Letitia Elizabeth Landon (L. E. L.) in Fisher's Drawing Room Scrap Book, 1833/Futtypore Sicri

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1833-52-Futtypore Sicri.png


Artist: W. Purser - Engraved by: W. Brandard



THE summer palace of the king,
Whose lightest word was enough to bring
Every gem and every flower,
To light his hall—and to wreath his bower.
Can you not fancy the summer-time,
Such as it is in a southern clime?
Can you not fancy the glorious home,
To which the conq’ring monarch would come,
When the sabre was sheath’d, and the struggle was done,
And the red banner waved for the victory won,
And the rudest of sights or of sounds on the gale,
Was the fall of a footstep—the wave of a veil?

I cannot; I think of the victor’s red hand,
Which swept its own kindred in blood from the land,
Which sundered the ties that in youth are entwined,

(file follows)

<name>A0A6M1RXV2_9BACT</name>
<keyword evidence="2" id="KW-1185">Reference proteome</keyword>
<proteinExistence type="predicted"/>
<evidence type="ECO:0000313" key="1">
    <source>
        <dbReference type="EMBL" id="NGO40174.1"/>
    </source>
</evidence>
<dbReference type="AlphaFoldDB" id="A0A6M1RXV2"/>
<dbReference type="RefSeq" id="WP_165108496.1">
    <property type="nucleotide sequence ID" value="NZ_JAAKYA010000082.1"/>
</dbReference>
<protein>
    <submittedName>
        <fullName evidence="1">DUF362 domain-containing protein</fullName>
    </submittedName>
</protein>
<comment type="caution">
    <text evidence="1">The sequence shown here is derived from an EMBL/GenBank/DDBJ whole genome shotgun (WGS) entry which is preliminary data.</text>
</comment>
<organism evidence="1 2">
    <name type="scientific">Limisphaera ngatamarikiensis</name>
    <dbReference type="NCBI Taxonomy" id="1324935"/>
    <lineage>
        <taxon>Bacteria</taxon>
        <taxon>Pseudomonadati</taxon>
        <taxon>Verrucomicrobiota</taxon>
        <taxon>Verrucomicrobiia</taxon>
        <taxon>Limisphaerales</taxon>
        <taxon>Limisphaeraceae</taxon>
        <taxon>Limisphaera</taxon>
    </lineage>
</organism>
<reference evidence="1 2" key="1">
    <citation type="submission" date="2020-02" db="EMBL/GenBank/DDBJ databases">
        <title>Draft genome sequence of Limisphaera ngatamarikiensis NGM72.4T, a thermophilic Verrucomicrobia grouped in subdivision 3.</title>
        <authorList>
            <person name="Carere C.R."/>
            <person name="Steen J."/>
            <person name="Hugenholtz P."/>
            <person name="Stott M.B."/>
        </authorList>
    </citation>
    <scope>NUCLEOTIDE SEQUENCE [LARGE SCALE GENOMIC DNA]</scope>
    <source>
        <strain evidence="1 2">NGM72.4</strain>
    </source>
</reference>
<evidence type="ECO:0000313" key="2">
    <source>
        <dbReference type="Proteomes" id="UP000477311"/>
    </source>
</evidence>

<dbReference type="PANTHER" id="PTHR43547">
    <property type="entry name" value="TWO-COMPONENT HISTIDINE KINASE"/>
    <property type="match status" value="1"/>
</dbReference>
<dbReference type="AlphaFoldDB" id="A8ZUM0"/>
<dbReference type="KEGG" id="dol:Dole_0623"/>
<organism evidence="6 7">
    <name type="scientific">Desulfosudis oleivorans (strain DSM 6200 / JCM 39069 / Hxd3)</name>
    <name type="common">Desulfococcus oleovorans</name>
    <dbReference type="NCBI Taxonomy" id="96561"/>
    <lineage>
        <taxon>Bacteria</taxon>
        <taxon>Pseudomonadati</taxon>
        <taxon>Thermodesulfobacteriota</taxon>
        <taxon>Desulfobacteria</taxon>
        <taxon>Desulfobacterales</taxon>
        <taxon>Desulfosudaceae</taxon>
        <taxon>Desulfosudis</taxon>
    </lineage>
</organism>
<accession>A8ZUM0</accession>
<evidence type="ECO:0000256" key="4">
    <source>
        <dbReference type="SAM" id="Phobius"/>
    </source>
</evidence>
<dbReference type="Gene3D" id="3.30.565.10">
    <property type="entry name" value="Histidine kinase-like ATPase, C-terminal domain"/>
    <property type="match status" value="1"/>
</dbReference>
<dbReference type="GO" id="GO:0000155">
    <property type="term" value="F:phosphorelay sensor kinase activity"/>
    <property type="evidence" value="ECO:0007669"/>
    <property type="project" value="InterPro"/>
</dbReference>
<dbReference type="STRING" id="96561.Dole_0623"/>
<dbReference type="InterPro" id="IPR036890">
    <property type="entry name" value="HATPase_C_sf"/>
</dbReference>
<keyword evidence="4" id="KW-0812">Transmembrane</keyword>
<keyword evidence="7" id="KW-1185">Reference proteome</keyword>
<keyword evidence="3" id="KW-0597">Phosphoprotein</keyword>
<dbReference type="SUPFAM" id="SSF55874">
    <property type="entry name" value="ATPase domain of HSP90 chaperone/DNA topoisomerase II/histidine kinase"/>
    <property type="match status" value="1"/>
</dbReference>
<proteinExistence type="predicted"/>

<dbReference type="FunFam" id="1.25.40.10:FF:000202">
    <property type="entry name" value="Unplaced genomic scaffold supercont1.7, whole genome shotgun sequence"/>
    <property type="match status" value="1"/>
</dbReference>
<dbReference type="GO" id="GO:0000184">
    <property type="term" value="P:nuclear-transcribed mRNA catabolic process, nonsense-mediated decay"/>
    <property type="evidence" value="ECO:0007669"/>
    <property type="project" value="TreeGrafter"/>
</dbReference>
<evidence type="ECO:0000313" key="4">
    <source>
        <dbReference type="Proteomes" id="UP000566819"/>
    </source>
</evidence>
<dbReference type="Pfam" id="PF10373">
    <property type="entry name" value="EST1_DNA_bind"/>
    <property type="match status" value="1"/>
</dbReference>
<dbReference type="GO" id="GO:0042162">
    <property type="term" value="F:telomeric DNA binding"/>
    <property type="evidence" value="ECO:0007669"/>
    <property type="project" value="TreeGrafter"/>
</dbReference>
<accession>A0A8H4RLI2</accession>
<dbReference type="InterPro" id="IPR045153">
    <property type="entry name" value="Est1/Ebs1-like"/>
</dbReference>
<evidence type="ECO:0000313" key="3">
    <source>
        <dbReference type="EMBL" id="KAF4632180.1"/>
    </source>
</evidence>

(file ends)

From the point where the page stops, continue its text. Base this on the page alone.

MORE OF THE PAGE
When the heart is most warm, and the temper most kind.
The grave has its vengeance—the dead have their power
In the terrible silence of midnight’s dark hour,
When each shade is a spectre—and winds have a tone,
To the ear of the innocent sleeper unknown;
When the visions ascend from the depths of the tomb,
And strange shadows flit thro’ the spectral room.
Spread ye the purple, and pour ye the wine,
Let the incense arise till the room be a shrine;
Wreathe the bright tresses—let sweet voices sing,
They chase not the past from thy spirit, O king;
From the dead and their shadows thou never may’st flee,

And the blood thou hast shed is for ever with thee.